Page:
As a general rule, your Therapist is often able to estimate how many sessions will be needed to address your concerns within the first session or two. They will consult with you throughout your therapy about this.

Therapy – even therapy for debilitating psychiatric concerns- is only covered by OHIP when it is provided through a crisis visit to the hospital, or through a non-profit community service. As with all professional services, the cost of Cognitive Behavioural Therapy is something that must be considered carefully, and this service is not “cheap” to obtain.

As with any industry, our fees are based on our understanding of current market trends. In Kitchener-Waterloo, someone seeking Psychotherapy can expect to pay between $75-$250 dollars for one 50-minute session, depending on a number of factors (for example, a non-regulated Therapist working out of a home office, versus a sub-specialized Psychologist at an established practice).

Many of our clients are able to utilize their group benefits to cover our services; we strongly encourage you to check the extent of your group benefits when seeing a registered social worker for this information. At this time, we have created relationships with the following bodies to provide our professional services, including assessment, professional reporting, and inter-professional consultations with:

  • Manulife Insurance Company
  • Great West Life Insurance Company
  • Sunlife Insurance Company
  • The Co-Operators Insurance Company
  • Workplace Safety and Insurance Board of Ontario
  • Non-Insured Health Benefits Program (Government of Canada)

If you have any questions regarding services please feel free to contact us at 519-742-0500.

Cognitive Behavioural Therapy helps you produce real, lasting change in your life. It does this primarily through challenging your current thinking, often including long-held beliefs about ourselves, about others, and about the way the world works. The best thing you can do to help your therapy succeed is to come with an open mind, ready to find creative new ways to manage the stress of life. Those who do best in therapy are those who –either naturally or through self-discipline- take a positive, hopeful attitude that things can and will get better.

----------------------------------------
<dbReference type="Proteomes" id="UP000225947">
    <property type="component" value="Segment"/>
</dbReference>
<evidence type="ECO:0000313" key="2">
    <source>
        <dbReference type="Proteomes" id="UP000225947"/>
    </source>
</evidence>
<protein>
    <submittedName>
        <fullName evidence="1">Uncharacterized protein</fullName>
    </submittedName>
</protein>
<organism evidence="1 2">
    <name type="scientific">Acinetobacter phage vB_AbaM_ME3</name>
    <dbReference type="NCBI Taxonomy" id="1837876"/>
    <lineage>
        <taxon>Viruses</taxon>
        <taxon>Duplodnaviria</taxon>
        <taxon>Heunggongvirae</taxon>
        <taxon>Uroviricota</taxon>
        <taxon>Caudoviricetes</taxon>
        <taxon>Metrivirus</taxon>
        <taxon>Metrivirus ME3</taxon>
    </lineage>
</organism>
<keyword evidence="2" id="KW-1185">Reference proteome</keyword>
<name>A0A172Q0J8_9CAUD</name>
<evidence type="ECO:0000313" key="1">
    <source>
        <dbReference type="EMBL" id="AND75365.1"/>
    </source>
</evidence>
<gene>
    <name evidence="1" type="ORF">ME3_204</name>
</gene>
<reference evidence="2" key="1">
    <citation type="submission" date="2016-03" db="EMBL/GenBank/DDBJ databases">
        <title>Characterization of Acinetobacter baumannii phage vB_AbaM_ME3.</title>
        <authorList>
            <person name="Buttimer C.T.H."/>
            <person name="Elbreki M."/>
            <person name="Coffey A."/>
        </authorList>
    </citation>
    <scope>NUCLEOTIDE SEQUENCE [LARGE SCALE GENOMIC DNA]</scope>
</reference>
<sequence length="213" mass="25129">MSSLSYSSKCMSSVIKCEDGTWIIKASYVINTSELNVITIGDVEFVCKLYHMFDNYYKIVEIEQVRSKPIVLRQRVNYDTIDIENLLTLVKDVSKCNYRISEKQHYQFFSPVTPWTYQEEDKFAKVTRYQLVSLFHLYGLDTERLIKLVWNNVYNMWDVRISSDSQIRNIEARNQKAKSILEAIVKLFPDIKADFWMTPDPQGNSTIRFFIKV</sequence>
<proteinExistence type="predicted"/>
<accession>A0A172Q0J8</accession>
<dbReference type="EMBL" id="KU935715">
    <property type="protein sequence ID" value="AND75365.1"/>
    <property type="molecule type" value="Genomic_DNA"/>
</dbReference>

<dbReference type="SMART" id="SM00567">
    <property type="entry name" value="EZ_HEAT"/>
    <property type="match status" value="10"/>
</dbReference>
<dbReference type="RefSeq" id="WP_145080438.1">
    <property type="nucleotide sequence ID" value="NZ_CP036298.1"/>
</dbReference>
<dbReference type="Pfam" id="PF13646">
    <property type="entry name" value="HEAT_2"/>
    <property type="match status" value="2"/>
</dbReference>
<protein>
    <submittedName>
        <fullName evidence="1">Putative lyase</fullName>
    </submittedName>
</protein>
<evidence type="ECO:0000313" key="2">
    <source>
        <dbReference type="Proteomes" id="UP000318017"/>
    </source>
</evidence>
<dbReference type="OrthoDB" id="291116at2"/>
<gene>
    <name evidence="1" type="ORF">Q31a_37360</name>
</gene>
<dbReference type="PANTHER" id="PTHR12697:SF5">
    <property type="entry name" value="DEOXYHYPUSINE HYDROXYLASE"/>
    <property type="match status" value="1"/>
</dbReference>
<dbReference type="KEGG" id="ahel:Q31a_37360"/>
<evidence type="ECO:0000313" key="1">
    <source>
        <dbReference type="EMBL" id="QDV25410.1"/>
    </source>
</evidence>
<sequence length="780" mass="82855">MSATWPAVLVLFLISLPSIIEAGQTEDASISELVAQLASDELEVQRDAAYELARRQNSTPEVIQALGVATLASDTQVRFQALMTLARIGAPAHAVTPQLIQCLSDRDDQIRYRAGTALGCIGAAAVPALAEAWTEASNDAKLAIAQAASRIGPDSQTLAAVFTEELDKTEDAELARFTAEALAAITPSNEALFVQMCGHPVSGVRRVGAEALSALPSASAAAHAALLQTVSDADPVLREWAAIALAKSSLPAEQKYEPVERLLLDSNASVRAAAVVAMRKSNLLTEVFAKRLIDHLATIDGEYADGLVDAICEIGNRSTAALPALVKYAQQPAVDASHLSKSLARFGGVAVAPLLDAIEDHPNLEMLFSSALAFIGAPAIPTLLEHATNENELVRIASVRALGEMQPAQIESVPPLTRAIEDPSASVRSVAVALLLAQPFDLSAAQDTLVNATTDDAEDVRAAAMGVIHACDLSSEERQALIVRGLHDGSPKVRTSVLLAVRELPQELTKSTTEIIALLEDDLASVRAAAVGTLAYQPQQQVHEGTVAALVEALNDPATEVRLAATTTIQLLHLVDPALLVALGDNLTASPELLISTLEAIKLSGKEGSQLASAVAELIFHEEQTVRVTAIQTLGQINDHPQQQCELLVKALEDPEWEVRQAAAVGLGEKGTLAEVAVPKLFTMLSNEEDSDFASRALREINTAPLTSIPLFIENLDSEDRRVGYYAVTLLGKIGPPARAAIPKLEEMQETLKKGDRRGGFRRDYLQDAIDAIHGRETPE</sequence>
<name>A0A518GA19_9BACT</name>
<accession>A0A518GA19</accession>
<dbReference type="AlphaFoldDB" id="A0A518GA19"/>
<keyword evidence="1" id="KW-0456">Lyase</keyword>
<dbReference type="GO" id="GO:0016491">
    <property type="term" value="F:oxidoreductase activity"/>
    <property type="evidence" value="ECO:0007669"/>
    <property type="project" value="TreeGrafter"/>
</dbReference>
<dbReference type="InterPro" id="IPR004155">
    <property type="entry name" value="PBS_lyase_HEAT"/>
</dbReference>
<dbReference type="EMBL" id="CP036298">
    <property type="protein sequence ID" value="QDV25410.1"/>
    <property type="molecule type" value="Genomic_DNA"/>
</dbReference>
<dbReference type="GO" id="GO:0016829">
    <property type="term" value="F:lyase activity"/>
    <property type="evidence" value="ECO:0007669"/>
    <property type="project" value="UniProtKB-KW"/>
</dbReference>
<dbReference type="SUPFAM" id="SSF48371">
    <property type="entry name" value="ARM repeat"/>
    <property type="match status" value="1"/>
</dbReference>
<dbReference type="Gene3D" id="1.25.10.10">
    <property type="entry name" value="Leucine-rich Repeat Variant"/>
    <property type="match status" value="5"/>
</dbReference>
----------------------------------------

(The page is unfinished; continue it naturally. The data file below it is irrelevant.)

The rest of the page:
Other ways you can help maximize your time in therapy are:


  • Reflect on what you’re learning. This can be done by talking with friends or family, or through something more private, like journaling and meditating.
  • Read about your problem. Ask your Therapist for suggestions of what to read that may lead to greater insights about your concerns.
  • Do your homework. You and your Therapist will often discuss activities in your week that help you address your concerns. Cognitive Behavioural Therapy uses homework to help you build in the skills you need to succeed in your therapy.
  • Get toxic people out of your life. Take the attitude of the wise: that people who bring consistent negativity into your life –regardless of why- degrade your attempts to be happier. Exercise your responsibility to fill your life with good people.
  • Aspire toward balance in the whole of life, including a nourishing diet, moderate exercise, managing your financial resources, or spiritual expression of some kind.
  • Be generous. Give away your time, money, praise, or affection to others. Research says that giving a part of ourselves to causes that benefit children, the elderly, the disabled, homeless, or otherwise marginalized people, provides both inner and outer positive feedback. It’s an old- fashioned way of being that simply makes us feel good.
  • Listen to others’ stories. Stepping into others’ realities is a powerful way to help us get perspective on our own.
  • Have fun. Every issue brought to a Therapist’s office is causing stress in some way. Fun is the enemy to stress, and is always a part of good self-care, whether it be hobbies, interests, or trying something new.
We are able to offer a sliding scale if you are willing to be seen by a clinical learner. Please note that clinical learners are only with us for a portion of the year, therefore, the sliding scale will only be available when a learner is with us. The fee for these appointments are typically 50% of our current hourly rate. Please contact us to learn more.